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Legislative Assembly for the ACT: 2001 Week 6 Hansard (13 June) . . Page.. 1690 ..

Mr Moore: No, it is not.

MR STEFANIAK: Take a look at it. If someone makes a series of donations which exceed that in a financial year, that is disclosed. There are some good reasons for not disclosing reasonably small donations, and $1,500 is not a large donation. Unfortunately, and we have probably seen it in this place with former members having difficulty getting jobs simply because they are tarnished by having been in the Assembly or they are tarnished by being part of a political party, an individual who wants to donate to a party or a group and who is in a workplace where people are of a different persuasion could find a perfectly legitimate form of exercising a democratic right to support a political party or a political grouping in a democracy such as we have in Australia backfiring simply because the donation is disclosed.

The larger organisations do not mind so much. We see that in terms of the organisations which donate money to the Liberal Party and the Labor Party and perhaps to the Independents and the Greens. That information is published and people can see it. Sometimes we have groups donating to a number of political organisations. That is part and parcel of our political spectrum. I do not think there is anything corrupt or anything startling about that. It is just part of our process. The level of political donations is relatively small in Australia compared with some other places, certainly compared with the United States, where it is absolutely huge. Perhaps there is much more room for concern there that there is here. There are a number of factors in relation to this matter. The proposal to bring us into line with the rest of Australia is not unreasonable.

Mr Speaker, the Commonwealth government passed amendments to the Commonwealth electoral legislation earlier this year. As a consequence, the government has looked at the implications of those amendments and has decided to bring our legislation into line with the Commonwealth, where possible. We have looked at the disclosure provisions contained in the Commonwealth legislation and we can find no logical reason not to follow the Commonwealth's lead. Every other state and territory is doing the same. Accordingly, we will be moving amendments to the legislation before the Assembly-all members have copies of them now-to change the reporting requirements to reflect the Commonwealth's disclosure provisions. In doing so, there will be some consequential and technical amendments as a direct result of this policy decision.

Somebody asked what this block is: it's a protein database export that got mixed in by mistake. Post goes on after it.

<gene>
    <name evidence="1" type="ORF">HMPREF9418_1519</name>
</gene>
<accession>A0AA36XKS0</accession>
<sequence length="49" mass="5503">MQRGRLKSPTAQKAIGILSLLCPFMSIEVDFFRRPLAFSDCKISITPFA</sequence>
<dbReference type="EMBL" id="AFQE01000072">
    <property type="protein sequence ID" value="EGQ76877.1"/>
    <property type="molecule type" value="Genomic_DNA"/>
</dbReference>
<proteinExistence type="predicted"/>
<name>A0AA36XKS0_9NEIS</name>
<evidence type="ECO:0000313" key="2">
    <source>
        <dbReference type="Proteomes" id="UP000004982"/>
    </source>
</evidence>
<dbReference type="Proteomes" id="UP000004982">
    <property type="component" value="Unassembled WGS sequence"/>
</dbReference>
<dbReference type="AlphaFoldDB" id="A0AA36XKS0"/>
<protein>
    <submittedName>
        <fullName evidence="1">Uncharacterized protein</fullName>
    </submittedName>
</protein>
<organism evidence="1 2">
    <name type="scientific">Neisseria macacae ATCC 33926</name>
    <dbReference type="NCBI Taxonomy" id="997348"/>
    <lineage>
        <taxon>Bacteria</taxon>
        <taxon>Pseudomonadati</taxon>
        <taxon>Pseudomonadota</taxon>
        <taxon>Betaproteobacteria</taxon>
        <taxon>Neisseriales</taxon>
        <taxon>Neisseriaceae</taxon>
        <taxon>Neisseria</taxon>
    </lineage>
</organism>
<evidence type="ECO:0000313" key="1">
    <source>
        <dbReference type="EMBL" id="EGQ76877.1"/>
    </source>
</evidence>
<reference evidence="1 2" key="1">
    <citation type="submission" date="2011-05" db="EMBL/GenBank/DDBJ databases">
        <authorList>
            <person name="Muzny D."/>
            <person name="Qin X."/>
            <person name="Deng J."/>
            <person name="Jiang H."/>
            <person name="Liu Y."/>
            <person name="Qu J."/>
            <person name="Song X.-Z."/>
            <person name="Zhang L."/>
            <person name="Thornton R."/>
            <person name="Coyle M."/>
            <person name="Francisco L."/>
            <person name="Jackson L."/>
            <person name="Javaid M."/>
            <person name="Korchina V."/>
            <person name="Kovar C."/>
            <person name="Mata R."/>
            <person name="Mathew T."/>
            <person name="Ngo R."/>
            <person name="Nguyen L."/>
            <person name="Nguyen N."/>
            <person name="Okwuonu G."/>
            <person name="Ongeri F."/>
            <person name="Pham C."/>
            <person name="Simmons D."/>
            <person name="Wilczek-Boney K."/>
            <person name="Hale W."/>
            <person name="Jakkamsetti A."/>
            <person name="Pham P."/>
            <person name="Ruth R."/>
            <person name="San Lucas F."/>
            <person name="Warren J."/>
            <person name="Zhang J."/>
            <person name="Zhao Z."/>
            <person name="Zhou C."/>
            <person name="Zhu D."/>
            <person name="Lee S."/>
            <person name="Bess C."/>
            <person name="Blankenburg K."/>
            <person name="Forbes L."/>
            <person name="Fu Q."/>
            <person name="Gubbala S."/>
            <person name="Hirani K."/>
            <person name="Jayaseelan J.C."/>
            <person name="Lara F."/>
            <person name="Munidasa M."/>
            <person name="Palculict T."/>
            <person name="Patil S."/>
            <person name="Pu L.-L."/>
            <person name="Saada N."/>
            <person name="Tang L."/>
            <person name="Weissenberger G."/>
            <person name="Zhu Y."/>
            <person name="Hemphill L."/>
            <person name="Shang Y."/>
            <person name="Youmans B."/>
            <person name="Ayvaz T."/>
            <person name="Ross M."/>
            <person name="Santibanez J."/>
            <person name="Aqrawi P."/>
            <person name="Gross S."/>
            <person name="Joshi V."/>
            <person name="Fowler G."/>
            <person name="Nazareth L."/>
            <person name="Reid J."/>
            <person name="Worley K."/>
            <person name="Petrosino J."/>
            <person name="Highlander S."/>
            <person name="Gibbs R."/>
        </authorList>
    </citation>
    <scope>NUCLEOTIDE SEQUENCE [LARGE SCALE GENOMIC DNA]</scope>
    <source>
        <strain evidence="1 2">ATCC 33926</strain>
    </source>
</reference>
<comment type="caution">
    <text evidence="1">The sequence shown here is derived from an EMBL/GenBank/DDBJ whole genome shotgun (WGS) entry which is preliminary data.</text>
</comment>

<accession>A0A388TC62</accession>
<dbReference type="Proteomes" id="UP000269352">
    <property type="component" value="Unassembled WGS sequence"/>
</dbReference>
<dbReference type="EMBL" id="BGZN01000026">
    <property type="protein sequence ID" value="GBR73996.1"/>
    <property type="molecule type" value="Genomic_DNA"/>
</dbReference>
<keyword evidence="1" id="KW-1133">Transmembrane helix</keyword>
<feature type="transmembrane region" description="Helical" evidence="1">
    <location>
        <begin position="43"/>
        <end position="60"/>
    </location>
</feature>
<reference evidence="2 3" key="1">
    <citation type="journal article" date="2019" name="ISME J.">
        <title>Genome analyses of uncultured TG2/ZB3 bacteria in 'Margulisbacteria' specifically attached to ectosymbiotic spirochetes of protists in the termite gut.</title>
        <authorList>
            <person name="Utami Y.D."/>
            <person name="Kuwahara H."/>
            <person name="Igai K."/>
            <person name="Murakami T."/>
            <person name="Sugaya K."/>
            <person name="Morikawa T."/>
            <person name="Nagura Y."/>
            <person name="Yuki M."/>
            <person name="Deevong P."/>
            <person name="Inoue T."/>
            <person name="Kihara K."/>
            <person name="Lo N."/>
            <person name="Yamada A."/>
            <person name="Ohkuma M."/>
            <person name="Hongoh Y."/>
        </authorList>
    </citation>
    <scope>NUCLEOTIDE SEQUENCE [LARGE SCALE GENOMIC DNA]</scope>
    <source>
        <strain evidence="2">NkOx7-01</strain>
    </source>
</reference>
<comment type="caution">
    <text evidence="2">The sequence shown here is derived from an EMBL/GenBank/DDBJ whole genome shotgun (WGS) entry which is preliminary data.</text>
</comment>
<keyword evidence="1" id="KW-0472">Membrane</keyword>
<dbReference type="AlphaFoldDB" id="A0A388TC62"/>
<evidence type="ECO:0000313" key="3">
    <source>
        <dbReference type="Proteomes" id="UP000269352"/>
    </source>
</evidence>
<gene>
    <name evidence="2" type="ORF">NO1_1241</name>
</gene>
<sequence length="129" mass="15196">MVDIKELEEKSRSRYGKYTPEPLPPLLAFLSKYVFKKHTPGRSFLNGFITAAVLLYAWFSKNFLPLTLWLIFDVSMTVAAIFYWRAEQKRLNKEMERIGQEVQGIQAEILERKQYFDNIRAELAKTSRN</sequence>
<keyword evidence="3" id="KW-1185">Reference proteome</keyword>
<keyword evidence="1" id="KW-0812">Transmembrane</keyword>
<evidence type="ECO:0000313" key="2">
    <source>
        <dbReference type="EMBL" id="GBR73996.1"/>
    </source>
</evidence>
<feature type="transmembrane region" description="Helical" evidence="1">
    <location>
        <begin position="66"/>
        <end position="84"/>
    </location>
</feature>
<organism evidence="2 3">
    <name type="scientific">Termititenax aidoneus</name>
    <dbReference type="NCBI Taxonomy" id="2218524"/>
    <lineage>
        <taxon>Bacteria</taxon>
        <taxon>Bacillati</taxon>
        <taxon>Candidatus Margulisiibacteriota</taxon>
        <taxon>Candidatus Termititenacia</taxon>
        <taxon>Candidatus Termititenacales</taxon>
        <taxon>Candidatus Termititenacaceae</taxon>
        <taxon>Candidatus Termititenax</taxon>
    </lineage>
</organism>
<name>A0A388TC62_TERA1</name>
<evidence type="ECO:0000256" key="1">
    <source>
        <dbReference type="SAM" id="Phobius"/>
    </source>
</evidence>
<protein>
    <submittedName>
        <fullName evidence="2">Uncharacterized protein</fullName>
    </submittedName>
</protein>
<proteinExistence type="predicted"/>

There are some other amendments that I will be moving-members have them-as a consequence of the move to adopt the Commonwealth provisions. There will no longer be a need to make special provision for returns to be submitted four weeks later in an ACT election year as all parties can adopt the same return for both federal and ACT financial reports-a more efficient system, a quicker system.

There was a drafting error in section 217, relating to the disclosure of gifts by candidates, and in section 218, relating to the disclosure of gifts by non-party groups. There was also a drafting error in clause 35, relating to authorisers and authors, which I will be correcting, as well as deferring the implementation of the new provisions until 1 January 2002, as many parties and groups have already prepared printed material for the next election. Again, that is just common sense. There is also a technical amendment to allow the Electoral Commissioner to access material from utilities such as ActewAGL to facilitate the maintenance of the electoral roll.

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